Brown’s leukemia returned in 2007, and he underwent a bone marrow transplant using stem cells from a CCR5 mutation donor, whom he has never met in person. He stopped taking antiretrovirals at the same time.

He soon had no HIV detectable in his system. His leukemia returned though, and he underwent a second bone marrow transplant in 2008, using stem cells from the same donor.

Brown said his recovery from the second operation was more complicated and left him with some neurological problems, but he continues to be free of leukemia and HIV.

Asked if he feels like his cure was a miracle, Brown was hesitant to answer.

“It’s hard to say. It depends on your religious belief, if you want to believe it’s just medical science or it was a divine intervention,” he told AFP. “I would say it’s a little bit of both.”

Original Article

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Nobel laureate, discoverer of HIV, says a cure for HIV is in sight!

Photo: REUTERS/Bob Strong
Françoise Barré-Sinoussi is the Nobel laureate who co-discovered the HIV virus.

The Nobel laureate who helped to discover HIV says a cure for AIDS is in sight following recent discoveries, in an interview with AFP ahead of AIDS 2012, the global conference for HIV.

Francoise Barre-Sinoussi, who won the Nobel Prize in Medicine in 2008 as part of a team that discovered the human immunodeficiency virus (HIV), said scientific research was zeroing in on a cure for the illness.

She cited a patient in Berlin who appears to have been cured through a bone marrow transplant, “which proves that finding a way of eliminating the virus from the body is something that is realistic.”

Interested in that story? – it’s fascinating, here’s the links :

Other sources of optimism are the small minority of patients — less than 0.3 percent — who exhibit no symptoms of the virus without ever receiving treatment; and a small group in France who received antiretroviral drugs and now live without treatment or symptoms, Barre-Sinoussi said.

“There is hope… but don’t ask me for a date because we do not know.”

She also said that it would be possible “in principle” to eliminate the AIDS pandemic by 2050, if barriers to drug access could be eliminated.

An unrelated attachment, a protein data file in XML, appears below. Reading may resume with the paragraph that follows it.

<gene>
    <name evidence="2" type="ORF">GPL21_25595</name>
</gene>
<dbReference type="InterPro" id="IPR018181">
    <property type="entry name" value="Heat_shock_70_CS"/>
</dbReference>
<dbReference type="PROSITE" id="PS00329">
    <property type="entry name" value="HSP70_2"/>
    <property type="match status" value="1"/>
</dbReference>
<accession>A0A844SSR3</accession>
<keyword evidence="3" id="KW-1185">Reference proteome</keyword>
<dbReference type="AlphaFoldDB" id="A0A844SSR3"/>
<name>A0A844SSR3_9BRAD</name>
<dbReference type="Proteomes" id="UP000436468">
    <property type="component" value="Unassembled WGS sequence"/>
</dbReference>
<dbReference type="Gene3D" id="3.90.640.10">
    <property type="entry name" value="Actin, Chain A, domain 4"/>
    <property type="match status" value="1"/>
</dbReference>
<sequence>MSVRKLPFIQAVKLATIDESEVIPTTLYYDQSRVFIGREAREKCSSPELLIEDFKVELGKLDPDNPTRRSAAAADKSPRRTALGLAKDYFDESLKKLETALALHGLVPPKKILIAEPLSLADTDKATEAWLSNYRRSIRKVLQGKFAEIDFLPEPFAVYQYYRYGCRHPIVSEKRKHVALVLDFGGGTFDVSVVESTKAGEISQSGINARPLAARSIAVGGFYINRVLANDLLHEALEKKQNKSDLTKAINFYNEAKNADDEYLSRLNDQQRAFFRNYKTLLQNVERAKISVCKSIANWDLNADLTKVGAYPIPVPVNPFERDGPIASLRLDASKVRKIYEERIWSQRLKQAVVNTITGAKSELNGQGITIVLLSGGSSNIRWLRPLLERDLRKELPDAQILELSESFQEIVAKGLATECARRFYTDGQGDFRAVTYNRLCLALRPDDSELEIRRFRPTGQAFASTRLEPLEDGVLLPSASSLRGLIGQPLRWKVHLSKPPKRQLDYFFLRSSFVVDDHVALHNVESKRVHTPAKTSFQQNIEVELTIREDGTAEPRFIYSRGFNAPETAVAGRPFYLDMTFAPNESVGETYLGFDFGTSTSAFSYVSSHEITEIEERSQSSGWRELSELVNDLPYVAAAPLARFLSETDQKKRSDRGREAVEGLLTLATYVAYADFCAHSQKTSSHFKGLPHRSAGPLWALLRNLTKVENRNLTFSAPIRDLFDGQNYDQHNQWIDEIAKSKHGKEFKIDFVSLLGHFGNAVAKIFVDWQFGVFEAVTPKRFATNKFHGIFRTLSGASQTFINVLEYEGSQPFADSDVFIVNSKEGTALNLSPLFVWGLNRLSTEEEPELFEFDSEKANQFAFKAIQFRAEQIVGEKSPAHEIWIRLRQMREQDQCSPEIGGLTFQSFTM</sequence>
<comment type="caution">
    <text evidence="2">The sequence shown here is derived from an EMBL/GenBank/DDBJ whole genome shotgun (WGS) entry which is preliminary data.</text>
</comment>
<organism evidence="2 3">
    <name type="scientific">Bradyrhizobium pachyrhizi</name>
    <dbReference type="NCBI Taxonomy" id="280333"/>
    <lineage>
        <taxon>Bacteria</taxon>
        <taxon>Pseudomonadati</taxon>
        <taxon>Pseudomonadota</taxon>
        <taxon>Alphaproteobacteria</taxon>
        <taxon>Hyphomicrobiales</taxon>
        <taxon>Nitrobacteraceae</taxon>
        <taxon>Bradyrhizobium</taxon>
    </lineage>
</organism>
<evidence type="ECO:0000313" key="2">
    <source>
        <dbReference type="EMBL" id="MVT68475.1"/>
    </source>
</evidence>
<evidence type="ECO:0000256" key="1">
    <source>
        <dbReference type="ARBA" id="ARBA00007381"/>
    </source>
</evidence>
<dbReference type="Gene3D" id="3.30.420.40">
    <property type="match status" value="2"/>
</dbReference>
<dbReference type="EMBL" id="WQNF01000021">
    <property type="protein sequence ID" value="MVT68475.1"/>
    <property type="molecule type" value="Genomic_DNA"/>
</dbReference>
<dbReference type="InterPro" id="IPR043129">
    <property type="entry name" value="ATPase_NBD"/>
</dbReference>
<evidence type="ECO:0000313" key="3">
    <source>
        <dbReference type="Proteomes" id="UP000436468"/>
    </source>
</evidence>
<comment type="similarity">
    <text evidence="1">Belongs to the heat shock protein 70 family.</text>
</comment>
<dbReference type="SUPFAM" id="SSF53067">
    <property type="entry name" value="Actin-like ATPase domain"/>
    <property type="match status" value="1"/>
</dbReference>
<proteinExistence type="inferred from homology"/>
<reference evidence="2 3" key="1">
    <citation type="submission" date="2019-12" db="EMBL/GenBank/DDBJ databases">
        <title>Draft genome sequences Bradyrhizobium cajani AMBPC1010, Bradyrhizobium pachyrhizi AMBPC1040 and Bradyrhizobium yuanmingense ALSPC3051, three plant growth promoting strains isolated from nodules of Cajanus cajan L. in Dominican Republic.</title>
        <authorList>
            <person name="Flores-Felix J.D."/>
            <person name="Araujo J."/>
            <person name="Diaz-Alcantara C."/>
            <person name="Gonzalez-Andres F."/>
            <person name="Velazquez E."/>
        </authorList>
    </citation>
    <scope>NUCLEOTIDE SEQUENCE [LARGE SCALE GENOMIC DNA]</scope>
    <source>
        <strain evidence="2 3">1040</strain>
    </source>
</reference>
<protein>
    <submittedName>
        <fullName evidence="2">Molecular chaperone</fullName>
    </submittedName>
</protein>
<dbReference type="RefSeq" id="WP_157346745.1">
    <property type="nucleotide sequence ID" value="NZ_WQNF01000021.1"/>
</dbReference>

The main barriers there were not scientific but political, economic and social, she said: the problem was lack of access to testing and drugs in poor and rural areas, as well as the stigma around the virus, which undermines early detection and treatment.

Some 25,000 people — including celebrities, scientists and HIV sufferers — are expected in the US capital on Sunday to call for more strident global action to address the three-decade AIDS epidemic.

Deaths and infections are down in the parts of the world most ravaged by the disease, while the number of people on treatment has risen 20 percent from 2010 to 2011, reaching eight million people in needy countries.

However this is only about half the people who should be on treatment worldwide, suggesting much more remains to be done.

More than 34 million people worldwide are living with HIV, a higher number than ever before, and around 30 million have died from AIDS-related causes since the disease first emerged in the 1980s, according to UNAIDS.

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A Message of Hope for a HIV Cure from Timothy Brown

Timothy Brown revealed himself last year as the "Berlin Patient." His HIV was cured through a bone marrow transplant from a donor born with a genetic mutation resistant to the virus. Courtesy of Timothy Brown

He’s been called the “Berlin Patient” and the man who was cured of HIV.  Today, Timothy Brown is speaking in Houston tonight about the bone marrow transplant from a donor born with resistance to the infection that essentially cured his HIV.